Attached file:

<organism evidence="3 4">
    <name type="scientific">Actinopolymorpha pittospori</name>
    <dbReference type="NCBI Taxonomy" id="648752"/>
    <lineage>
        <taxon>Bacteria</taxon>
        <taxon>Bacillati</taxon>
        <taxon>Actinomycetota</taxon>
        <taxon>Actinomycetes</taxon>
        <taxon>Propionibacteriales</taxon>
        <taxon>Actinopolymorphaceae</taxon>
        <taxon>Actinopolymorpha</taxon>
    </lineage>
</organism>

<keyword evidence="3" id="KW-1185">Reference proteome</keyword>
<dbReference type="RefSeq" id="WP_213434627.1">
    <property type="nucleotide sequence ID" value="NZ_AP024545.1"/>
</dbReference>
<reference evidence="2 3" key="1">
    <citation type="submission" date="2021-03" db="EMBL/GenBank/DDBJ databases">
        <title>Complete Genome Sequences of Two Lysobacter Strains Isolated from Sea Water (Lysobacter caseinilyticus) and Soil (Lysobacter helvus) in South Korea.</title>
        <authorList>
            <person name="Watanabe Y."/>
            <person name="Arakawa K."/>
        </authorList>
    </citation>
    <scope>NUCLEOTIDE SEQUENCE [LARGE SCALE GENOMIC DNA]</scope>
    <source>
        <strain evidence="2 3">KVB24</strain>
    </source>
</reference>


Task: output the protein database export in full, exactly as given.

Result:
<organism evidence="3 4">
    <name type="scientific">Actinopolymorpha pittospori</name>
    <dbReference type="NCBI Taxonomy" id="648752"/>
    <lineage>
        <taxon>Bacteria</taxon>
        <taxon>Bacillati</taxon>
        <taxon>Actinomycetota</taxon>
        <taxon>Actinomycetes</taxon>
        <taxon>Propionibacteriales</taxon>
        <taxon>Actinopolymorphaceae</taxon>
        <taxon>Actinopolymorpha</taxon>
    </lineage>
</organism>

<keyword evidence="3" id="KW-1185">Reference proteome</keyword>
<dbReference type="RefSeq" id="WP_213434627.1">
    <property type="nucleotide sequence ID" value="NZ_AP024545.1"/>
</dbReference>
<reference evidence="2 3" key="1">
    <citation type="submission" date="2021-03" db="EMBL/GenBank/DDBJ databases">
        <title>Complete Genome Sequences of Two Lysobacter Strains Isolated from Sea Water (Lysobacter caseinilyticus) and Soil (Lysobacter helvus) in South Korea.</title>
        <authorList>
            <person name="Watanabe Y."/>
            <person name="Arakawa K."/>
        </authorList>
    </citation>
    <scope>NUCLEOTIDE SEQUENCE [LARGE SCALE GENOMIC DNA]</scope>
    <source>
        <strain evidence="2 3">KVB24</strain>
    </source>
</reference>